They paid thousands of dollars, deeded their homes to a land trust company, and waited for the payout — a canceled mortgage, lower monthly payments, regained equity in their homes.
Foreclosure defense attorneys doubted the soundness of the trusts’ legal maneuvering. Trust managers assured they’d never lost a case. Florida Attorney General Pam Bondi called it a “scam.”
She shut down 12 South Florida land trusts and related companies on Tuesday, freezing the assets of the firms and their owners and leaving scores of homeowners unsure of their next step or how to get their deeds back. Although owners may no longer have title, they still owe the note, or debt, to the bank.
“I had an uneasy feeling about it, like if it was too good to be true, it probably was,” said Lee County resident Irene Arcario, who is one of an estimated 290 homeowners statewide who signed their deeds over to the trusts. “I have a real sick feeling in my stomach right now.”
Arcario said she wanted to cancel her deal with Fidelity Land Trust Co. weeks ago when she started getting bills saying she owed it $900-a-month on top of $3,000 she paid in the beginning.
“They persuaded me to stay in the program,” Arcario said about the company, which has a Boca Raton address in state records. “Then I got a letter saying I needed to pay them for foreclosure defense.”
Fidelity managers have denied the attorney general’s claims, which include making false promises and representations to consumers. The complaint, filed in Broward County, calls Fidelity’s legal theory that it can cancel a mortgage and quiet title “frivolous.”
Attorney Spencer Kuvin, whose Delray Beach firm is representing Fidelity Land Trust and its managing director Paul Gellenbeck, disagrees. He said Friday that he hopes to meet with the attorney general’s office soon and explain Fidelity’s legal process so that it will drop its complaint. Kuvin is also representing attorney Peter Bowers, who is not named in the attorney general’s complaint but has filed some of Fidelity’s lawsuits.
“The client is playing out their legal strategy in order to effectuate a good resolution on behalf of their customers,” Kuvin said. “Their concern is if they educate the banks on what their strategy is, the banks will be able to be ready for that strategy and respond. They are fighting to keep consumers in their homes.”
“This is going to be a huge mess for homeowners who transferred their properties,” said Boca Raton real estate attorney Marlyn Wiener. “Unless the trustees voluntarily transfer the properties back to the homeowners — execute and record a deed conveying the property — the homeowner is no longer the record title owner,” Wiener said.
Without title, the homeowner will find it difficult to do anything with the property, such as negotiate a loan modification, short sale, or refinance a loan, Wiener said.
Fidelity’s paperwork to clients says it will deed properties back to homeowners in the case of an “unfavorable” legal outcome.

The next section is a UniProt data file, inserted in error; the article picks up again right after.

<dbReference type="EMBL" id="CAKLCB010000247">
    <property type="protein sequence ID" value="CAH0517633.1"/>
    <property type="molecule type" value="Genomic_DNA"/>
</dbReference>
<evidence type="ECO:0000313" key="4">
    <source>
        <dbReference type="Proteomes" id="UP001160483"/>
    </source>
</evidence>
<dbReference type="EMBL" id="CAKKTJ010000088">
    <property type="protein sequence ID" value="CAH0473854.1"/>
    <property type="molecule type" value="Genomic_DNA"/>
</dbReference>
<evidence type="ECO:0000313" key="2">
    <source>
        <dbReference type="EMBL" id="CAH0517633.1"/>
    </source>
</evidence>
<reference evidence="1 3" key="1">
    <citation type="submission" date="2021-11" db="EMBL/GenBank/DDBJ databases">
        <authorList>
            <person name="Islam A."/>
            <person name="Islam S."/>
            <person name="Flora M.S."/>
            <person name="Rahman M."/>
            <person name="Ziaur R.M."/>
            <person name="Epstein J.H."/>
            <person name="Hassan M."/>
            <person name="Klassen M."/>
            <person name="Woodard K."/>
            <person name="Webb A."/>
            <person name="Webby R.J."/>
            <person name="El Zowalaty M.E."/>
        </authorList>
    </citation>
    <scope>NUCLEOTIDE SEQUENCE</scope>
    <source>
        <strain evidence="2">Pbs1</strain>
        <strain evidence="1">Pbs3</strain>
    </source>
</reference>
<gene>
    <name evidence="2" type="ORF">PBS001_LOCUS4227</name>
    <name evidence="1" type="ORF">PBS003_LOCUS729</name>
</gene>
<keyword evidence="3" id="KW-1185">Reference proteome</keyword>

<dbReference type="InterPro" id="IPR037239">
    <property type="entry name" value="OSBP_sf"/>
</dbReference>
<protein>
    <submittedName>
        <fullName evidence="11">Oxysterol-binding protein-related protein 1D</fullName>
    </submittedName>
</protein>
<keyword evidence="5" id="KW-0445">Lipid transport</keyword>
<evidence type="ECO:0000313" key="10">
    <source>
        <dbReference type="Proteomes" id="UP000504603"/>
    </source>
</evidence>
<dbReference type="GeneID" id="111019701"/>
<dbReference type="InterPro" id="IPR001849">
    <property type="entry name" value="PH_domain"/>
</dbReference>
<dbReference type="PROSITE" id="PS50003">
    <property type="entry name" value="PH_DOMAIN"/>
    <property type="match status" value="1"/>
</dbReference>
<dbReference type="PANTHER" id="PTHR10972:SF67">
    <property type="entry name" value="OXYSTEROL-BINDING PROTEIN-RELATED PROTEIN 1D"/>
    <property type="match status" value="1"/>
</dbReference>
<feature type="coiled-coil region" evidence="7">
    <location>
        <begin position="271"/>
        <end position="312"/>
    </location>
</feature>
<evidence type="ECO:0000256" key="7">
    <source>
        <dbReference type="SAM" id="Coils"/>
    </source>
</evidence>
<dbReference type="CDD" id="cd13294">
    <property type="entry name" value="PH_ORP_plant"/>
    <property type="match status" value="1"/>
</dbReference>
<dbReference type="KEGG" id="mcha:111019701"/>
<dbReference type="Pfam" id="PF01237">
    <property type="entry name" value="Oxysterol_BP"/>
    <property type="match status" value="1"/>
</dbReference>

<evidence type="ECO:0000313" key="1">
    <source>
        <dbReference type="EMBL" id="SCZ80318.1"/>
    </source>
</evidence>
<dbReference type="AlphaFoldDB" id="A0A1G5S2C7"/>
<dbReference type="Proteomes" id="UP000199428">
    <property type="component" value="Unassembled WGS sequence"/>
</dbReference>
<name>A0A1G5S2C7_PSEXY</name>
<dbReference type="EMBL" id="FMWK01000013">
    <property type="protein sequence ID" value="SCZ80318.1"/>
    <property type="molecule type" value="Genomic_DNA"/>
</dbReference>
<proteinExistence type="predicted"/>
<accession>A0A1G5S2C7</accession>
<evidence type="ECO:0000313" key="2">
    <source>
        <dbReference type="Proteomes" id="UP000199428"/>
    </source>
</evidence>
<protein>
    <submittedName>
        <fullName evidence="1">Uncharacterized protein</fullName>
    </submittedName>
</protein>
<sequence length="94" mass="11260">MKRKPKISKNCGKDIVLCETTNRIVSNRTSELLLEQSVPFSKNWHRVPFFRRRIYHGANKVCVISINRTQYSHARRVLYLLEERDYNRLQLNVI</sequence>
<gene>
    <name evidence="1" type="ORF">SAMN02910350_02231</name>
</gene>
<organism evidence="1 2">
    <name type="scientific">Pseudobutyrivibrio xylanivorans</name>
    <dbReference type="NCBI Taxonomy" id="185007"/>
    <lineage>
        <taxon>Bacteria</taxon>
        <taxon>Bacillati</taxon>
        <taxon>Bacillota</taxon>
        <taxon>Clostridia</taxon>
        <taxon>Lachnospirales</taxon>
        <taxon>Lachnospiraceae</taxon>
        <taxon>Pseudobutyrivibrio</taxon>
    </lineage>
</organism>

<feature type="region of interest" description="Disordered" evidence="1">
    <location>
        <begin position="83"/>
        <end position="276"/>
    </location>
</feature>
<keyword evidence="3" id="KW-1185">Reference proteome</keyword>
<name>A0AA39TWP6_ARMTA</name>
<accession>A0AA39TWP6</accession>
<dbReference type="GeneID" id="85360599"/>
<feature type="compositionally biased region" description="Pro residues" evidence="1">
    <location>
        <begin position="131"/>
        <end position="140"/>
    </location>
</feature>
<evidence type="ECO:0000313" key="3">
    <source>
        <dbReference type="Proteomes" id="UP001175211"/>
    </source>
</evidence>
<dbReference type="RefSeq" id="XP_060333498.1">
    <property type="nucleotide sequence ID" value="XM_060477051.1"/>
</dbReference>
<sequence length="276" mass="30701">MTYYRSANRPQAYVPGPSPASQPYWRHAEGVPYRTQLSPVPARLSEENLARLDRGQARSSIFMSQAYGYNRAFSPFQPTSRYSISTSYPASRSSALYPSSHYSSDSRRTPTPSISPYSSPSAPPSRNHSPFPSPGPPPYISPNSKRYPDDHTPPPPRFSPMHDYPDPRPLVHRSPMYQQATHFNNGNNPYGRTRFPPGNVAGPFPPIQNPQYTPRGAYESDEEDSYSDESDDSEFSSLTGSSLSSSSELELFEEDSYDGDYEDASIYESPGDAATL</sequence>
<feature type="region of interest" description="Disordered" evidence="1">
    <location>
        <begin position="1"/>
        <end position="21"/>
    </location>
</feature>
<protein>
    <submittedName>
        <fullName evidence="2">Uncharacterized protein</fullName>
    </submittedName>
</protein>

“This has never happened,” a May e-mail says to one client, “but I would like to explain all possible outcomes.”
Lora Potts, also of Lee County, said she got her deed and $1,600 of a $3,200 payment back when Fidelity said itcouldn’t help her because she filed for bankruptcy — something she said she told it before signing up.
“With phone call after phone call and nearly four months of being in the program they still had not prepared a court case as they said they were going to,” said Potts, who signed her deed to Fidelity in mid-April and got it back July 20, according to official records.
A Boca Raton man, who didn’t want to be identified because he owns a business in the area, said he was one of Fidelity’s first clients. He signed his deed into a group called Hunting Partnership in October last year, which deeded it to Fidelity Land Trust in January. The homeowner got it back in April after he said his case went nowhere and he “hounded” the company for the deed’s return. In the end, he said he lost $1,000 but “took it as a learning experience.”
Still, there may be more at stake than just the deed. Royal Palm Beach-based foreclosure defense attorney Tom Ice said one of his clients signed his deed to the trust as well as a promissory note to pay $176,500 for a new mortgage.
“It’s kind of messy,” Ice said, echoing Wiener’s statements.
Because the homeowner is still a beneficiary of the trust, the property can’t be sold and probably isn’t considered a frozen asset of the trust, Ice said.
Boynton Beach homeowner Marcie Lowe signed her deed over to Fidelity in April and has paperwork reflecting a proposed new $269,600 mortgage. She said she paid $2,600 up front, but didn’t realize there would be a monthly mortgage payment due to Fidelity.
Then she got a call saying she was late on her monthly payments, she said.
“They had all this paperwork we signed and I suspected something was going on but wasn’t really sure,” Lowe said. “I don’t need my $2,600 back. I just want their name off the deed.”
©2012 The Palm Beach Post (West Palm Beach, Fla.)
Visit The Palm Beach Post (West Palm Beach, Fla.) at www.palmbeachpost.com
Distributed by MCT Information Services